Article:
RICHARD BROOKS, WRITER,
DIRECTOR, CREATOR OF
LORD JIM
AND
LOOKING FOR
MISTER GOODBAR
AMONG MANY OTHERS.
WE BEGIN NOW BY ASKING STANLEY
KRAMER WHAT HIS CRITERIA ARE
FOR A GOOD FILM.

Stanley appears in a clip once more and answers IT'S A FEEL.
THERE ARE NO CRITERIA
IN REGARD TO A FEELING.
IF YOU COULD SET
DOWN A SET OF RULES,
PROBABLY, THAT'S WHAT
EVERYBODY WOULD BE DOING,
ALL THE TIME.

A caption below him reads “Stanley Kramer, Producer-director, Defiant ones.”

He continues THEY TRY TO DO
THAT IN CYCLES.
WHEN YOU HAVE A SUCCESSFUL
FILM, YOU FIND THERE ARE 15 TO
FOLLOW IN THE SAME GENRE.
THEY DON'T USUALLY WORK AS
WELL BECAUSE BY THE TIME YOU
GET THROUGH DOING WHAT YOU
THINK ARE THE CRITERIA FOR A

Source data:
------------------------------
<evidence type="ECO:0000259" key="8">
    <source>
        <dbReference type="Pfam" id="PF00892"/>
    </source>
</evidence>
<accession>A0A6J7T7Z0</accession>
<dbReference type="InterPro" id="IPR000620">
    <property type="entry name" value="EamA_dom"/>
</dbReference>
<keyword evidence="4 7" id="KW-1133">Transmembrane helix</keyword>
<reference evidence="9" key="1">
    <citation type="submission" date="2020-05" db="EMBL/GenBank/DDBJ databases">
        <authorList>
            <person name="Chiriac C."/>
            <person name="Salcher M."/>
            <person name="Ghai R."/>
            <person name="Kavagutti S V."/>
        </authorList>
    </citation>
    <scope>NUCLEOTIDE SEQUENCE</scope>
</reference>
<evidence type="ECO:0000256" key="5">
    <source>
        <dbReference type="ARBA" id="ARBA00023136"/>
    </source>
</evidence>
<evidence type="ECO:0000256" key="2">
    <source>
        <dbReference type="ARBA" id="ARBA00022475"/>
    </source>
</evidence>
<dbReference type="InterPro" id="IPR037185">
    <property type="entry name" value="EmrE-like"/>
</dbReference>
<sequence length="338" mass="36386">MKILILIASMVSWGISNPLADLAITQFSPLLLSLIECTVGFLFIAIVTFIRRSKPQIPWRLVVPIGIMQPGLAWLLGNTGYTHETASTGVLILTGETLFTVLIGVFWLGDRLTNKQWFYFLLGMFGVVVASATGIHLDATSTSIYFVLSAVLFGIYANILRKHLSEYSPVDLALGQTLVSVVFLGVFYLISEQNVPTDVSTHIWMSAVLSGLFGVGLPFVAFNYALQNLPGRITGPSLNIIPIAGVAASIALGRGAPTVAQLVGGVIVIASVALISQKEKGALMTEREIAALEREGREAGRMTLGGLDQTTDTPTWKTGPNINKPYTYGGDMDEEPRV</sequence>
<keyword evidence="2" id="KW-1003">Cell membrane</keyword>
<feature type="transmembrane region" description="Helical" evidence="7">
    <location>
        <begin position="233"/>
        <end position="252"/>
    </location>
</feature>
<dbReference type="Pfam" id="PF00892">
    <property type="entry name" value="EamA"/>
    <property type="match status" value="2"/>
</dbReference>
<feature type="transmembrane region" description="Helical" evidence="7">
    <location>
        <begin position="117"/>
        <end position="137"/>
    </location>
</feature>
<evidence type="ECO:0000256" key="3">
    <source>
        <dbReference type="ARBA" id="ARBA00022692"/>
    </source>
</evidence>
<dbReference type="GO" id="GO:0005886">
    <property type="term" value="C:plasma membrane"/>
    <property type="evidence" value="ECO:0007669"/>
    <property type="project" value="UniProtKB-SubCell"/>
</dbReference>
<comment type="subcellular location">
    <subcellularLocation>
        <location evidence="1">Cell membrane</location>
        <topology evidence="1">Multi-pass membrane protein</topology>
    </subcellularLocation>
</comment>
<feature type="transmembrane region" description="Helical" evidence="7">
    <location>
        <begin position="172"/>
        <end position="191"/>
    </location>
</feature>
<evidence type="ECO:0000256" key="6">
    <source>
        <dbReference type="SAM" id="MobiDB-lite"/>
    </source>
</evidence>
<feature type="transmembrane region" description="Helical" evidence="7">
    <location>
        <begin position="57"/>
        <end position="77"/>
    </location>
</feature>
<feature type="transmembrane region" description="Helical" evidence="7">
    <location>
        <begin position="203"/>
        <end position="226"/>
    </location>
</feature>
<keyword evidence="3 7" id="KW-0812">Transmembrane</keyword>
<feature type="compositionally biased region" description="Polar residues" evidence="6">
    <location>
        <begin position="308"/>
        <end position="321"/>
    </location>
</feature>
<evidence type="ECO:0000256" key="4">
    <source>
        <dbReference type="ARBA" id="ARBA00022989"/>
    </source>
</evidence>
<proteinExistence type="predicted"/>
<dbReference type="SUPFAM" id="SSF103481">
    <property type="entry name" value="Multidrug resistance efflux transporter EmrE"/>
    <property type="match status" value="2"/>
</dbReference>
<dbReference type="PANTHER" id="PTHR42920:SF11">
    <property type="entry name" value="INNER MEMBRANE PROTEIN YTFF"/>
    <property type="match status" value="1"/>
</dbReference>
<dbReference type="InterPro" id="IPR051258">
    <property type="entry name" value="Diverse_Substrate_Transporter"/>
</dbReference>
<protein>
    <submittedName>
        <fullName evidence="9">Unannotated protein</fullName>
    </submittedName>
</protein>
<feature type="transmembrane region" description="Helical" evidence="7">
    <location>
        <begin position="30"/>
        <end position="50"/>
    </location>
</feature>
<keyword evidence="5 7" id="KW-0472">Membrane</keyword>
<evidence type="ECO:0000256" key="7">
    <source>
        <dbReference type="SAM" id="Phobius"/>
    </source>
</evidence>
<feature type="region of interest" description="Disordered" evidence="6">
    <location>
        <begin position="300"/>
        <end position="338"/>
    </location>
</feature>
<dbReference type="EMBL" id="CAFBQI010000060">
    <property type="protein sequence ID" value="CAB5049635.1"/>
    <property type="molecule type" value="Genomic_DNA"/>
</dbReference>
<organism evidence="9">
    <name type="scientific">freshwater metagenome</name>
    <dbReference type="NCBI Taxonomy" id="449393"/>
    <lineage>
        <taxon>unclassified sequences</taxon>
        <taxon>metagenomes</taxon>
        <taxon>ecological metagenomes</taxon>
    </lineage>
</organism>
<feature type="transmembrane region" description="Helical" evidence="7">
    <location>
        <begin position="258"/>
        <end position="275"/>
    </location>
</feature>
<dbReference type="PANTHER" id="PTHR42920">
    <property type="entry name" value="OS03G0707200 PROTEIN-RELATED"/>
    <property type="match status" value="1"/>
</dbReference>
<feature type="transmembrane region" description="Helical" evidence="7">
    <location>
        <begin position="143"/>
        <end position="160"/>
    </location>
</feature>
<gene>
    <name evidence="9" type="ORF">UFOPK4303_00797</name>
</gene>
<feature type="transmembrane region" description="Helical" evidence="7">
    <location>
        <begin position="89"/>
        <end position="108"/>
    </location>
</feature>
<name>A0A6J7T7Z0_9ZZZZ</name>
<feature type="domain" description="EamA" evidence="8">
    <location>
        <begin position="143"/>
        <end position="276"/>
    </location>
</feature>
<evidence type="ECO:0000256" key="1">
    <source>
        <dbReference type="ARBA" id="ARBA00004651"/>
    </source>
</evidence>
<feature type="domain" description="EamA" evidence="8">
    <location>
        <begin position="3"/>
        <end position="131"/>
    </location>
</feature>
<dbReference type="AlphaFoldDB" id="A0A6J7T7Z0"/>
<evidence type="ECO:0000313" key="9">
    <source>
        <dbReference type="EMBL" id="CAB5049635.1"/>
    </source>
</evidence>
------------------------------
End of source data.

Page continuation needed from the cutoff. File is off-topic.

SUCCESSFUL FILM, OR EVEN WHAT
PEOPLE WANT TO SEE, IT'S NO
LONGER THE CRITERIA, NOR DO
THEY ANY LONGER WANT TO SEE IT
BY THE TIME YOU GET
AROUND TO MAKING IT
THE SECOND TIME AROUND.
I THINK IT'S JUST AN INSTINCT.
SOMETHING, SOMETIMES,
WHICH IS FRESH.
SOMETHING, SOMETIMES
WHICH IS PROVOCATIVE.
BUT CERTAINLY, THAT MYSTERIOUS
CHEMISTRY HAS TO BE PRESENT.
YOU LOOK FOR A STORY, AND YOU
SAY, THIS IS A WONDERFUL STORY.
I CAN MAKE A
WONDERFUL FILM OF IT.
A GREAT MANY AMATEURS COME
TOGETHER AND SAY WE ARE GOING
TO DO THIS.
AND FOR SOME REASON, WITHOUT
ANY PREVIOUS EXPERIENCE,
YOU LOOK AT IT AND SAY,
REALLY A WORK OF
SOME MARK AND ATTAINMENT.
AND THEN PROFESSIONALS WHO
HAVE DONE BEAUTIFUL WORK IN
THE PAST, HAVE GOT A WONDERFUL
TRACK RECORD COME TOGETHER,
AND THEY END UP WITH A
CROCK OF COTTAGE CHEESE.

He rubs his fingers together and says SO THAT CHEMISTRY HAS GOT
SOMETHING TO DO WITH IT,
THAT ALMOST UNDEFINABLE
SOMETHING
FOR THE CRITERIA.
I DON'T KNOW WHAT IT IS.

Elwy says LET ME PUT IT THIS WAY.
WHAT ARE YOU TRYING TO
ACHIEVE IN YOUR FILMS?

He answers WELL, IT'S A TERRIBLY
DASTARDLY ANSWER.
QUESTIONS AS FAR REACHING AS
THIS, AND TO BE ABLE TO AD LIB
ANSWERS CAN SOMETIMES
GET YOU INTO DIFFICULTY.

He nods and says I'M TRYING TO PLEASE MYSELF.